Remote Desktop for Administration Best practices
Updated: January 21, 2005
Applies To: Windows Server 2003, Windows Server 2003 R2, Windows Server 2003 with SP1, Windows Server 2003 with SP2
Add yourself to the Remote Desktop Users group for your computer.
When you do this, you do not have to log on as an administrator to access your computer remotely. You should not add yourself to the Administrators group, and you should avoid running your computer while you are logged on as an administrator unless you are doing tasks that are restricted to administrators. For most computer activity, log on as a member of the Users or Power Users group. If you need to perform an administrator-only task, log on as an administrator, perform the task, and then log off. For more information, see Why you should not run your computer as an administrator.
Require all members of the Remote Desktop Users group to log on with a strong password.
This is especially important if your computer is connected directly to the Internet. For more information, see Strong passwords.
Install the latest version of Remote Desktop Connection.
If you are using the Windows 2000 32-bit Terminal Services Client, you should upgrade to the Windows Server 2003 Remote Desktop Connection.
For more information, see Install Remote Desktop Connection (32-bit computers).
Review general security considerations.
For more information, see Best practices for security.
Coordinate Remote Administration Tasks with Other Administrators
The Remote Desktop feature of Windows Server 2003 family operating systems is not meant to provide a managed multiuser experience. Using the two remote connections plus the console can implement a collaborative operation, but it is not designed to support general access by multiple simultaneous administrators. In particular, ensure that administrators do not run potentially destructive applications at the same time. For example, two administrators trying to reconfigure the disk subsystem can undermine each other's work, or even worse, destroy data. Use the Terminal Services Manager tool or the Query user command line utility to check for the presence of other administrators.
To open Terminal Services Manager, click Start, click Control Panel, double-click Administrative Tools, and then double-click Terminal Services Manager.
Remote Administration Is Not Application Serving
Many general office applications require special installation, install scripts, or environment management to perform well in a remote session. Terminal Services provides these when you install Terminal Server, but they are not available for Remote Desktop for Administration. For general desktop and application remote access requirements, use a dedicated server with Terminal Server installed.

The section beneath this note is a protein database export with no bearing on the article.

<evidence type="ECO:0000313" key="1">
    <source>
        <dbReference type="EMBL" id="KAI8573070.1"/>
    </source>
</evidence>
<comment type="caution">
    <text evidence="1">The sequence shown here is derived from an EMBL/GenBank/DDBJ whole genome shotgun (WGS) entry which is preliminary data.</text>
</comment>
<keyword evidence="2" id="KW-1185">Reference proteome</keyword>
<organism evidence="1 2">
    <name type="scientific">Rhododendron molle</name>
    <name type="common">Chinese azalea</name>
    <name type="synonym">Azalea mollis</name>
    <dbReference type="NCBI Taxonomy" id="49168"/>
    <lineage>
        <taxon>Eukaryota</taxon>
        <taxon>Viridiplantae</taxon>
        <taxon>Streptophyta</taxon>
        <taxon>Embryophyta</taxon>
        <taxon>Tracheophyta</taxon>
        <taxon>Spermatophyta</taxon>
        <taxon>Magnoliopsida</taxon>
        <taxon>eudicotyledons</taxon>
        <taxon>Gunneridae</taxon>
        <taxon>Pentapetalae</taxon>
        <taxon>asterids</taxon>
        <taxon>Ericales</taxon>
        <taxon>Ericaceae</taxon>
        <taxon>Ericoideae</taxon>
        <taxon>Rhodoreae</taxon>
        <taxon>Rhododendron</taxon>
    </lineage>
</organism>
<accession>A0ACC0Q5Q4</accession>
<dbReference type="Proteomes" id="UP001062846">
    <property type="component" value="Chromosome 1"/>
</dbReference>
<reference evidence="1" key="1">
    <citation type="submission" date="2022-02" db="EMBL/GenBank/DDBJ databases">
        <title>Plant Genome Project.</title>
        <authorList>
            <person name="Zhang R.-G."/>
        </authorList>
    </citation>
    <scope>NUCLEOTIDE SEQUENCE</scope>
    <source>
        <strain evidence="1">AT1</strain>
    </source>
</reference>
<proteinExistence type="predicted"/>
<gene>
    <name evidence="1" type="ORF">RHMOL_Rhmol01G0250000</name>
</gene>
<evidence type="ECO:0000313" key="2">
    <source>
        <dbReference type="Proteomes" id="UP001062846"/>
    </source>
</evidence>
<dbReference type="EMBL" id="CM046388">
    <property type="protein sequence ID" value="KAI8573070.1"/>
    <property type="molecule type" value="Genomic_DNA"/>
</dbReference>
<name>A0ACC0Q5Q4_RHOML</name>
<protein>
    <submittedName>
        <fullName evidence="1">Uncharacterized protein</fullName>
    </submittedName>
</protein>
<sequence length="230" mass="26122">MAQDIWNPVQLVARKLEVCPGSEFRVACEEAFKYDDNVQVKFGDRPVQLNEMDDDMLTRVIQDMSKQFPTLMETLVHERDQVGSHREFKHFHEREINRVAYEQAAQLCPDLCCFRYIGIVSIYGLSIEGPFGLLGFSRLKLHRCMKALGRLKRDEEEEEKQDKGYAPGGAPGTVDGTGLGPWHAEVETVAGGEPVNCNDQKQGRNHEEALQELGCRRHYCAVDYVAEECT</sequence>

For more information, see Terminal Server.
Configure the Remote Desktop Session to Disconnect When Connection is Broken
This is the default setting, and is especially important if you perform system updates over unreliable network connections. If a session is interrupted due to a network problem, the session goes into a disconnected state and continues executing the processes that were running before the interruption occurred. If the session is configured to reset when the connection breaks, all processes running in that session will stop, which is similar to stopping an application by using End Task.
Configure Disconnect and Reset Timeouts
Because it is not possible to have more than two remote sessions, remote administrators might be locked out of a server if two remote sessions (using different user accounts) are in either an active or disconnected state. When configuring disconnect timeouts, it is critical that sessions that are disconnected do not get reset prematurely. For this reason, it may be useful to perform remote administration tasks that should not be accidentally reset using a shared administrator account, such as a local machine account. You can use the account Properties tab to configure this account not to reset after it is disconnected.
Group Policy settings may override settings in the user account Properties tab.
Using a shared administrator account will not allow you to track individual administrators using the computer.
- Group Policy settings may override settings in the user account Properties tab.
Avoid Tasks that Require Reboots
Some tasks, for example system upgrades and domain controller promotion, require reboots at their completion. These tasks work correctly from within a Remote Desktop session, but you should be aware that something as simple as a floppy disk in the drive or a bad boot sector on the disk could prevent the server from restarting. Therefore, it is advisable not to remotely reboot mission-critical servers unless you have the ability to physically intervene at the server if a problem occurs.
Avoid relying on Server Console Messages
It is not possible to see server console messages when logging on using Terminal Services unless you are connected to the console session. Therefore, it is good practice to check the Server event logs, rather than relying on a system pop-up.
Using the Terminal Services Manager, you can control another Terminal Services session remotely. However, you cannot interact with the console from the Terminal Services Manager.
For more information, see Remotely control a session.